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A Death Eater moment analyzed (or, Snape as Darcy, after all??)

A death eater moment analyzed (or, Snape as Darcy, after all??)

Here is my first essay about the Potterverse. Is Snape really as cruel as he seems to be in a key scene of HBP?

In chapter eight of Half-Blood Prince - “Snape Victorious” - we witness one of what I’ve been calling Snape’s unadulterated death eater moments. These are very brief, but horrifying, moments of gratuitous cruelty to characters who are in distress, and there are only three that I can think of in the entire series: the attempt to poison Neville Longbottom’s toad during a potions class; the nasty remark about Hermione’s teeth, and the comment Snape makes about Tonks’s Patronus form. There is no excuse at all for the attacks on the two children (and Trevor the toad), but a few essays I read recently encouraged me to look again at the Patronus scene and question what Snape was really doing in this conversation.

Before citing the text, I would like to clarify exactly what a Patronus signifies in the Harry Potter books. A Patronus is a sort of spirit guardian, a form of white magic based on happy memories. It can protect against certain enemies, particularly the dementors, who suck all happiness from their victims, and Dumbledore has also taught all the members of the order of the phoenix to use their Patronuses as messengers. A Patronus takes the form of an animal. The type of animal reveals something about the person - for example, Ron’s terrier points to his loyalty as a friend, and Harry’s stag to his connection with (and longing for?) his father. People do not choose the form of their Patronuses and cannot alter them at will, but, when Tonks discovers Harry outside the gates of Hogwarts and sends a Patronus which Snape intercepts, the boy discovers that a person’s Patronus form can change::

“And incidentally.” said Snape, standing back to allow Harry to pass him, “I was
interested to see your new Patronus.”

He shut the gates in her face with a loud clang and tapped the chains with his wand again,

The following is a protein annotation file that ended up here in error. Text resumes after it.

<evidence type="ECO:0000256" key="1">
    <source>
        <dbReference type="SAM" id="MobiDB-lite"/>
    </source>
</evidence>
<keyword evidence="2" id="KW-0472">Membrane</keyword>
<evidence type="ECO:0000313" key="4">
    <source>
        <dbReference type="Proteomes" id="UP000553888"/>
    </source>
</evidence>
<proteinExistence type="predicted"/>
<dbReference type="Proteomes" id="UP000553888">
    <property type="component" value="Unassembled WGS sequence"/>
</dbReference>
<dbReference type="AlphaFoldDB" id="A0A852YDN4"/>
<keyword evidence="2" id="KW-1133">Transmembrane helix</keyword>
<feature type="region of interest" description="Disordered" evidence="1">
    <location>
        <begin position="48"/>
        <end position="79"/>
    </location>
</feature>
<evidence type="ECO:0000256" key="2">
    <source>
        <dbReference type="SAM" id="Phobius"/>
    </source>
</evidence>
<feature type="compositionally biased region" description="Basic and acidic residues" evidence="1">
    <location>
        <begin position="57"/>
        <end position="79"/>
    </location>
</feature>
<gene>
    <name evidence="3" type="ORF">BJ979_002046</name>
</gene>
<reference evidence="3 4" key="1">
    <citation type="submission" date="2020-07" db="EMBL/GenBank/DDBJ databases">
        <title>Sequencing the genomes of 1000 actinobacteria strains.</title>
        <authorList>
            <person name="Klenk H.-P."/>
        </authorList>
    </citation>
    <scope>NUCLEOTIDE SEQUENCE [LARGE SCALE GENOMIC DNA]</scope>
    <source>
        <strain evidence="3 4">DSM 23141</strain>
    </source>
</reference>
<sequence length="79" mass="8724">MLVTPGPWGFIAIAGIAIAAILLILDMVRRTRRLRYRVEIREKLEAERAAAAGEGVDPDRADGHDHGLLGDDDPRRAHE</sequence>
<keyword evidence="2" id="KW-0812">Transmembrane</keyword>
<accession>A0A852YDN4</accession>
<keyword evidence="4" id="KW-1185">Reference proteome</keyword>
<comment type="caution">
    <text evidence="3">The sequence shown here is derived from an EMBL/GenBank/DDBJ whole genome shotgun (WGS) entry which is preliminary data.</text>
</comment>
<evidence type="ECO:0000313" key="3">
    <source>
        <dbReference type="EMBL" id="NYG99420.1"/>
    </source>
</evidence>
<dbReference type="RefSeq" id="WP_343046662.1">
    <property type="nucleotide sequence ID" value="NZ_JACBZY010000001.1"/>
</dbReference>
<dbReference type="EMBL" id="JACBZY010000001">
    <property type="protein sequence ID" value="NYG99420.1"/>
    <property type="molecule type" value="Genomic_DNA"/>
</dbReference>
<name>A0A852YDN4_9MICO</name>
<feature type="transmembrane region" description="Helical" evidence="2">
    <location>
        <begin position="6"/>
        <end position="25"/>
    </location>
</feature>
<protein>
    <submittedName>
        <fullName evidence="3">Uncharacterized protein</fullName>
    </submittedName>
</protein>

so that they slithered, clinking, back into place.

“I think you were better off with the old one,” said Snape, the malice in his voice
unmistakable. “The new one looks weak.” (Half-Blood Prince, first American edition, p 160)

What is going on here? Harry notes shock and anger in Tonks’s face; she is clearly wounded by Snape’s comment. The reader (at least this reader!) is also shocked, and inclined to be both angry at Snape and puzzled by his cruelty to a young woman who has never done him any harm. But is he simply being cruel?

A Harry Potter fan who is also a fan of Snape and Slytherin house has analyzed every scene with Snape in it, commenting on possible motivations. (Her comments can be found at the whysnape website.) This young woman, in her analysis of the disastrous occlumency lessons in the fifth book, points out that Snape is essentially a soldier, with a soldier’s flaws and virtues. Harry does not understand this mindset at all; he is a typically rebellious modern teenager. So, when the two are working one on one, there is a serious failure to communicate. Snape expects prompt obedience; he does not typically give praise or encouragement because he considers (rightly) that he is preparing his students for battle. The children get praised only when they have exceeded his expectations, and his expectations are very high. Snape also expects Harry to be able to put his emotions aside to focus on the subject - that, after all, is the point of this tutoring. Harry, on the other hand, cannot manage to learn anything if his emotions are not engaged. Finally, Snape is harder on Harry than on almost any of the other students because he knows Harry will have to face Voldemort. In a way, then, Severus Snape’s harshness toward Harry is a sign of concern, or at least might be interpreted as such.